Lunatic & Invalid Asylum

In 1847 the Female Factory was re-purposed as an Asylum for Lunatic and Invalid Convicts and in December 1848 was gazetted as the Parramatta Lunatic Asylum administered by the Tarban Creek Asylum at Gladesville. Until 1852 it was a largely female institution and by 1855, 187 male and 92 female patients were in residence. Numbers steadily increased with 675 male and 384 female patients in residence by 1885.  

Elizabeth Statham, earlier Matron Superintendent of the Female Factory, was first appointed to manage the Asylum, with her husband Edward, as Storekeeper. In 1865 Jane Burn was appointed Matron following Elizabeth Statham’s death and James Robertson Firth appointed Storekeeper. The first Surgeon Superintendents were Dr Patrick Hill who died a few months after taking up the position in 1852, and Dr Richard Greenup.

Inadequate Facilities

From the outset the inadequate facilities and the general poor standard of the buildings were criticised. These concerns were addressed by Dr Richard Greenup who introduced a number of reforms particularly concerning patients held in isolation cells and in the use of restraints. Greenup also raised concerns about the number of troublesome criminals transferred from gaols to the asylum which contributed to further overcrowding. His more humane methods, ironically perhaps, lead to his own death from stabbing wounds inflicted to him by an unrestrained patient in 1866.

‘Considerable excitement was created throughout the town this morning when it was reported that Dr. Greenup, the medical superintendent of the Lunatic Asylum, had been stabbed by one of the inmates. It appears that the Doctor was engaged in making his customary morning inspections-proceeding to the new wing recently erected for the criminal insane. …On coming to the cell occupied by a man named James Cameron, Dr Greenup - who seems to have noticed something unusual in the mans appearance- said to him. “You look pale this morning Cameron.” To which Cameron replied, “You don’t see any green in my eye, do you.” Immediately and with extreme rapidity, drawing a pair of large scissors from his sleeve in which they had been concealed. These he held with both hands, and with great force stabbed the Doctor with the closed blades, which entered the lower part of the abdomen apparently to their full extent, immediately withdrawing them.’ Tuesday 17th July 1866.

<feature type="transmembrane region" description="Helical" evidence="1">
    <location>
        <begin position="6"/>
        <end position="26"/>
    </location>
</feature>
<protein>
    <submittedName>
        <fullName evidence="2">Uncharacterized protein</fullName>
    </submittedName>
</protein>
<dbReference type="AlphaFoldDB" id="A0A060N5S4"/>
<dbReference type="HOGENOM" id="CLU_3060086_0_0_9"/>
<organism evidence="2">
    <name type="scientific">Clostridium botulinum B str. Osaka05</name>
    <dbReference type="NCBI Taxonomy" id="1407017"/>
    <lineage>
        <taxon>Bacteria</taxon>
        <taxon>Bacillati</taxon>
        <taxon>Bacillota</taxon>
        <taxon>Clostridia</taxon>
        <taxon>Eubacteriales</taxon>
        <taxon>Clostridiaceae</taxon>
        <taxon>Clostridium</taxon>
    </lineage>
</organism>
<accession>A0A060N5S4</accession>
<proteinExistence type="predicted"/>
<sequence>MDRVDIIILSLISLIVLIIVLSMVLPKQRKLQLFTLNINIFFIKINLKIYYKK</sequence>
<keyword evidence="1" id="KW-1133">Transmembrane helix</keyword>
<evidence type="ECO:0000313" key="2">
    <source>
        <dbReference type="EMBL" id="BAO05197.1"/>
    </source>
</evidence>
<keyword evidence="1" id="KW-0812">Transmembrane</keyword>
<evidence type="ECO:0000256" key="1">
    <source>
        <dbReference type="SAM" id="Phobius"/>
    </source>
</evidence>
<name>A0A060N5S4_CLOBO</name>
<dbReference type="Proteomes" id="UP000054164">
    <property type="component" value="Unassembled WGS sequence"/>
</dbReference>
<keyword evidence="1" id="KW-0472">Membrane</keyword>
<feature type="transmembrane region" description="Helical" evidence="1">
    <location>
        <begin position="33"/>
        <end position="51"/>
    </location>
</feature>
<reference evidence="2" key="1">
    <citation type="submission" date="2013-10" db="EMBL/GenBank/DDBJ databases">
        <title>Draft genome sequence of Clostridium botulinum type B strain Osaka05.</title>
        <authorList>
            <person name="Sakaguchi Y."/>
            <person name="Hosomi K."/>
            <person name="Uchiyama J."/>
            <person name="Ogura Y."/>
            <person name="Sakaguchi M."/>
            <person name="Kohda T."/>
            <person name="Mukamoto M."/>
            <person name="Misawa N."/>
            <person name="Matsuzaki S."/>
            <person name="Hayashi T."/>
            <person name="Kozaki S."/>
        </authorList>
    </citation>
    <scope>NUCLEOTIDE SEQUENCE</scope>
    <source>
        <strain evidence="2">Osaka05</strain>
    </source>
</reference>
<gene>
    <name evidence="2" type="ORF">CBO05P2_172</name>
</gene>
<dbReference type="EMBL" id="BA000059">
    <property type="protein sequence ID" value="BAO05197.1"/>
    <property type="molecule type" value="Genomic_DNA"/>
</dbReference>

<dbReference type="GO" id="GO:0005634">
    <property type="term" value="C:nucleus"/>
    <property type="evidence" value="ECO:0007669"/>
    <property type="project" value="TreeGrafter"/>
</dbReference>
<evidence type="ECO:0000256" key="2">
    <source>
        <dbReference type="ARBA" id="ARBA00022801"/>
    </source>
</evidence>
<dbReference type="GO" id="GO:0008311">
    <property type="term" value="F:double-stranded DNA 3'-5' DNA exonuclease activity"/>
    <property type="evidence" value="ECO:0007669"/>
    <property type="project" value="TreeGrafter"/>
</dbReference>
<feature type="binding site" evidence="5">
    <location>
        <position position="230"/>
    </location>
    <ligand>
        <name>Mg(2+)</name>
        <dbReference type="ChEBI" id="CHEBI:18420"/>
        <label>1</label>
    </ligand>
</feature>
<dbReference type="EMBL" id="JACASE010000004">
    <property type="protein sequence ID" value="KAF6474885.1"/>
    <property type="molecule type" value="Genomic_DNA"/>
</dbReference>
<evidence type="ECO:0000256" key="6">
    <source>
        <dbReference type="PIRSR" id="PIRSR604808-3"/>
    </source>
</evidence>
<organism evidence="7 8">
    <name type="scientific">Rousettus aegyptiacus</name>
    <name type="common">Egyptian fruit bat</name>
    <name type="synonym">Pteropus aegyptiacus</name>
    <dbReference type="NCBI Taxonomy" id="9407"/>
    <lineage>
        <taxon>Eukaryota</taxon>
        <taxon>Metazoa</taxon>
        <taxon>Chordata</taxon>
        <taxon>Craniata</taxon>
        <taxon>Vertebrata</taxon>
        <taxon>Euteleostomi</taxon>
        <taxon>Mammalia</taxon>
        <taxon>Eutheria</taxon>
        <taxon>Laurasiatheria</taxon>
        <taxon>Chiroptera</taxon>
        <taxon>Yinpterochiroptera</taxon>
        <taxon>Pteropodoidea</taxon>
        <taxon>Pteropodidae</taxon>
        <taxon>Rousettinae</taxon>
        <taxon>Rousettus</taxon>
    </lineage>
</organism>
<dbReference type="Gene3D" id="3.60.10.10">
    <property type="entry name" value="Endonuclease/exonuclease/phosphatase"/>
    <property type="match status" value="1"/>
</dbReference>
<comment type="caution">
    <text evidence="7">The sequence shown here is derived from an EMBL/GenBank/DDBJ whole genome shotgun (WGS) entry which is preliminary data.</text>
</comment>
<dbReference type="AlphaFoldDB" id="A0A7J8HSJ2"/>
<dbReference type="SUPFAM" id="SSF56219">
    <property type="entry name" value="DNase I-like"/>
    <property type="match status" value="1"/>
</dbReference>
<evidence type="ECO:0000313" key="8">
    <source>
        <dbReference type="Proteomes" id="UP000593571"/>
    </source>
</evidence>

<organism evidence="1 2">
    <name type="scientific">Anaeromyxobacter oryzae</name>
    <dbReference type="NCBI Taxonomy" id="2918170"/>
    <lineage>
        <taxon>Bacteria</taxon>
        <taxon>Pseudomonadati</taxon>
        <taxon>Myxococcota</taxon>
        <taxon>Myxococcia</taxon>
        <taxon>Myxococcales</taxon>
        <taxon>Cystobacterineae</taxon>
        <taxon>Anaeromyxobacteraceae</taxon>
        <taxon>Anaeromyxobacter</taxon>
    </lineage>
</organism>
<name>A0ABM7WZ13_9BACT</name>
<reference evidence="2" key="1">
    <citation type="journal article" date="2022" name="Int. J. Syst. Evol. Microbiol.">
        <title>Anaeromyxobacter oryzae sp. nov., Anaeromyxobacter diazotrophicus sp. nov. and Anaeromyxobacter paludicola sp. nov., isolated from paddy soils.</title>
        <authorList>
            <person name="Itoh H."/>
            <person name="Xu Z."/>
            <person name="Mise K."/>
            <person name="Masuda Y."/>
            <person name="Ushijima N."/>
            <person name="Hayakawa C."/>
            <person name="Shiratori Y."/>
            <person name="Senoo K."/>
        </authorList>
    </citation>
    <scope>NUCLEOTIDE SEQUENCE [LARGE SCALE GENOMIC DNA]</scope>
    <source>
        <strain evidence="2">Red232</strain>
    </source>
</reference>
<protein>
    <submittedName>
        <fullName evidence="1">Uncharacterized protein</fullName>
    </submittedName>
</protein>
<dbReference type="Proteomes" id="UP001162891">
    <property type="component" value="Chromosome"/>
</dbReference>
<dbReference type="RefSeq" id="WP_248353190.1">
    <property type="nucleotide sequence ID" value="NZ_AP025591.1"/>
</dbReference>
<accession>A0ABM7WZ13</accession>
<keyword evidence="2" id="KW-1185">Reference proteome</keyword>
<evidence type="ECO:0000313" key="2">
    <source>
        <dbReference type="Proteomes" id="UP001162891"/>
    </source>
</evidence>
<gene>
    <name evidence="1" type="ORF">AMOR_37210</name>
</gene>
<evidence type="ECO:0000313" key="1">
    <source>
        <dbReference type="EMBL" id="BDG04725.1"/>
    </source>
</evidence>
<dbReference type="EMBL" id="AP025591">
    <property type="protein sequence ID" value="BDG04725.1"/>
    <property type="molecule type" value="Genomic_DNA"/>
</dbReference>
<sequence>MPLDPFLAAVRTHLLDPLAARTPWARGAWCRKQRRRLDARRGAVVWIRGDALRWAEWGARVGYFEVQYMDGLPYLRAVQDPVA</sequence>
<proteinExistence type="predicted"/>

Additions & AlTerations

Under Greenup’s administration, the Asylum went through a period of expansion with many new buildings constructed and the neighboring Marsden property 'Mill Dam farm' and a further 26 acres from the Government Domain acquired. Part of which is the present day site of Westmead and the new Childrens Hospital.

Soon after the Criminal Lunatic Act was passed in 1861, work started on a new ward for the criminally insane. Situated on the present day corner of Greenup Drive and River Rd, this 3 storey sandstone building was the subject of much criticism and eventually demolished in 1963. 

These additions did little to improve conditions and by 1872 the institution was in a very poor state. In 1876 a Parliamentary Select Committee of Inquiry heralded a new era which saw the building of a large two storey 'spinal' range (wards 2,3) in 1877.

Criminal Insane building photo courtesy T Smith